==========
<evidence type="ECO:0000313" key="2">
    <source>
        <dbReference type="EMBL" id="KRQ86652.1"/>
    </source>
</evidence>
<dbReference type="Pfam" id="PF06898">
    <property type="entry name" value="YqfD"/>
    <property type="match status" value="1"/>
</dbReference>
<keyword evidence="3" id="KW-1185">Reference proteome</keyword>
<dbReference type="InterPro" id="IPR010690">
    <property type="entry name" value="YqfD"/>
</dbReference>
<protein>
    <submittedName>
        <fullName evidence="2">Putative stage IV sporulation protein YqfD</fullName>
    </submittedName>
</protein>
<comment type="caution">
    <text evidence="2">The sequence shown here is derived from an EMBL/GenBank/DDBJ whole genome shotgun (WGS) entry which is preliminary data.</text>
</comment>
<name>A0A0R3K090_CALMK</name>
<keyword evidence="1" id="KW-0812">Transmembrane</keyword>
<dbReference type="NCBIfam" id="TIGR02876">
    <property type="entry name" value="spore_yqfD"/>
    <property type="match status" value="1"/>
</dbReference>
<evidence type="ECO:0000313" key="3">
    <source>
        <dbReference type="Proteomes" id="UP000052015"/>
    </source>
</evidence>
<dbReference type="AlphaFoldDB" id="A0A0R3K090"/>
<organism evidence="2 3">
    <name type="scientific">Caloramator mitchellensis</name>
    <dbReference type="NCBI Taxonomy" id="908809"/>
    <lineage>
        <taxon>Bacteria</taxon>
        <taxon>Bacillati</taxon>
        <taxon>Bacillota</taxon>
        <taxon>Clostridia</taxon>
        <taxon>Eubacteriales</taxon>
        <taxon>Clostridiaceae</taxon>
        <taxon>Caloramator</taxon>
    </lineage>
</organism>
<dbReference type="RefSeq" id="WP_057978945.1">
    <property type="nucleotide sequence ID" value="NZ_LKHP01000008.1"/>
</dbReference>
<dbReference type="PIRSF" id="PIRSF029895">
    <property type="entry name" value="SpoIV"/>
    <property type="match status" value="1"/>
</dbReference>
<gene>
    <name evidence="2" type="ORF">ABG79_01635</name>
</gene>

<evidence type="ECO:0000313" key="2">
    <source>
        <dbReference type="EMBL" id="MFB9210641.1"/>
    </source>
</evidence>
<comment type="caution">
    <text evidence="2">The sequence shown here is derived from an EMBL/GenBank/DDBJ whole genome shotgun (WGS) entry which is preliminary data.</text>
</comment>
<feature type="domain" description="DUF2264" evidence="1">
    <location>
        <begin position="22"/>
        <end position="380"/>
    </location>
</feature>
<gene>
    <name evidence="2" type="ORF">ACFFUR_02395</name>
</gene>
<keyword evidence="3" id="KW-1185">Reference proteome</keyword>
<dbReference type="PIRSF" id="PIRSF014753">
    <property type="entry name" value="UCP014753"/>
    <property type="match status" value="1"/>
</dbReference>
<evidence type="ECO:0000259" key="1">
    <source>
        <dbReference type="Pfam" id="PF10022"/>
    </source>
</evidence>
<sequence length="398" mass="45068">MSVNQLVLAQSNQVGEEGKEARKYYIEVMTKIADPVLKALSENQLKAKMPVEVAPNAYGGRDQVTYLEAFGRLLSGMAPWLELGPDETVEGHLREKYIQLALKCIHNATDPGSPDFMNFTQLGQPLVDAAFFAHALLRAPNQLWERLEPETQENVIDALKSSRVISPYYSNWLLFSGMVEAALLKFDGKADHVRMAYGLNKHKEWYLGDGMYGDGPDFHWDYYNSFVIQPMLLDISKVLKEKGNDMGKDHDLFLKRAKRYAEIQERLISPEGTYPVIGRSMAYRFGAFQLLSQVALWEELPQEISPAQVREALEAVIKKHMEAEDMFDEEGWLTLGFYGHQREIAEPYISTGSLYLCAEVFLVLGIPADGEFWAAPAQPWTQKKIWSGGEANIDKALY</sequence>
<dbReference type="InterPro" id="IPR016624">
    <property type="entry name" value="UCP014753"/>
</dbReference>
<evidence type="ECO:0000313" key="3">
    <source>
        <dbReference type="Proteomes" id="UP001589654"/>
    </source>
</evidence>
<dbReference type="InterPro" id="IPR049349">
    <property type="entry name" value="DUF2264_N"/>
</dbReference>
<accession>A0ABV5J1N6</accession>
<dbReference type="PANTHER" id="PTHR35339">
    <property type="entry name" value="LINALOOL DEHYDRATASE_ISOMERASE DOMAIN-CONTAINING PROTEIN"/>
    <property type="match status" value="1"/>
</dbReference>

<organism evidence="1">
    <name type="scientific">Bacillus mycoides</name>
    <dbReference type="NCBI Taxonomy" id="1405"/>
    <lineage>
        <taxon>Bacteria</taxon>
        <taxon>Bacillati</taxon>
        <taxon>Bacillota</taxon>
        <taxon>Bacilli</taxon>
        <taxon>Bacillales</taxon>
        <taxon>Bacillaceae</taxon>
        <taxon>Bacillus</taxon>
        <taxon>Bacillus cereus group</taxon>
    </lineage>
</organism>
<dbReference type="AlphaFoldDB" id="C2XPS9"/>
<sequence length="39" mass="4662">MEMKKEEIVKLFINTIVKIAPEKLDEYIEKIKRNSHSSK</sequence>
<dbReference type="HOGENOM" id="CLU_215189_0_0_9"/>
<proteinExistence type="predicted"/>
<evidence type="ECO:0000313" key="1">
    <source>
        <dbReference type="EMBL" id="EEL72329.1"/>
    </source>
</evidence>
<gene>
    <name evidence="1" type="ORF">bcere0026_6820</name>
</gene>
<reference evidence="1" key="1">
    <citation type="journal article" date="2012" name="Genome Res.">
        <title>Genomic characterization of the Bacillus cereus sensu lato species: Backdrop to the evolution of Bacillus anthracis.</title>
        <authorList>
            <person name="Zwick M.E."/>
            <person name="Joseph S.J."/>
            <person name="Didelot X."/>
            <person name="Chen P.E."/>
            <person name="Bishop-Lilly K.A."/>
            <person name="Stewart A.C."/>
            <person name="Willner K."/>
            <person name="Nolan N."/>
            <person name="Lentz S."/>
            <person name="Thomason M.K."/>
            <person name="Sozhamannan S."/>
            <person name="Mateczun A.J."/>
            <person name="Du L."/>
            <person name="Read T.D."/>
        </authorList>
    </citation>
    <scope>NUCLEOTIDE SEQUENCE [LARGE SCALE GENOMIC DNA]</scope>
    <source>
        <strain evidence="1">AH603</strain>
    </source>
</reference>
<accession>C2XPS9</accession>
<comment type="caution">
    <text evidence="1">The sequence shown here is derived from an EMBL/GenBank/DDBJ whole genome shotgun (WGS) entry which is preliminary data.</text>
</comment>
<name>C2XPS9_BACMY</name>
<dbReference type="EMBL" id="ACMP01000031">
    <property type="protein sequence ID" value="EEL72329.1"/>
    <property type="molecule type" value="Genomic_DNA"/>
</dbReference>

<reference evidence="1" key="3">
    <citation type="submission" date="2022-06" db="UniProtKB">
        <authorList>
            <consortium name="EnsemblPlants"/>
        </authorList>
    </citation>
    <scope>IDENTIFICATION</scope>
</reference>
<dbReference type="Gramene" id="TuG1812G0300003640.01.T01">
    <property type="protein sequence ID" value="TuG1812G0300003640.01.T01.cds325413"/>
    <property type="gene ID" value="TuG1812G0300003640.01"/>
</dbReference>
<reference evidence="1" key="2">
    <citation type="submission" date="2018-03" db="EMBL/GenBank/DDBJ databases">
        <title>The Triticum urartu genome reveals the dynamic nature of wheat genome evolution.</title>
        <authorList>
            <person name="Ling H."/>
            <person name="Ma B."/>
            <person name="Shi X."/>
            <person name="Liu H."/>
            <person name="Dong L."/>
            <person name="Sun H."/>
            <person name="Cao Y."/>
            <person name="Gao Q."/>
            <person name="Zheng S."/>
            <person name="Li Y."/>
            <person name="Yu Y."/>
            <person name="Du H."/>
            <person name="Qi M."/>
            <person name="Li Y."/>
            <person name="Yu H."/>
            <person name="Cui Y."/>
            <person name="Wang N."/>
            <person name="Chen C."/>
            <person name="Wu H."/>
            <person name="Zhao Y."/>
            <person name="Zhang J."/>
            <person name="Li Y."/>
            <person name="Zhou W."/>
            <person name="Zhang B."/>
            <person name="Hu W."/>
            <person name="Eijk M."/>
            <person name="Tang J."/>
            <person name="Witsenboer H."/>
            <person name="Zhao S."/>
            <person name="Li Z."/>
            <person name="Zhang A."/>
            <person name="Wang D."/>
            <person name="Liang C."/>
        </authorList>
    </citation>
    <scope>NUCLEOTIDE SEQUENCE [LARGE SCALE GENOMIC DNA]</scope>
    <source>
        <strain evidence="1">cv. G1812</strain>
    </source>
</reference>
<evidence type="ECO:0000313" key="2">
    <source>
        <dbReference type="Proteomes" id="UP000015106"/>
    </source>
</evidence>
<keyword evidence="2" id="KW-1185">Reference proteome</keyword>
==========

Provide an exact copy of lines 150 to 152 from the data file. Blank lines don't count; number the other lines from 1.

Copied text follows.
    </source>
</reference>
<accession>C2XPS9</accession>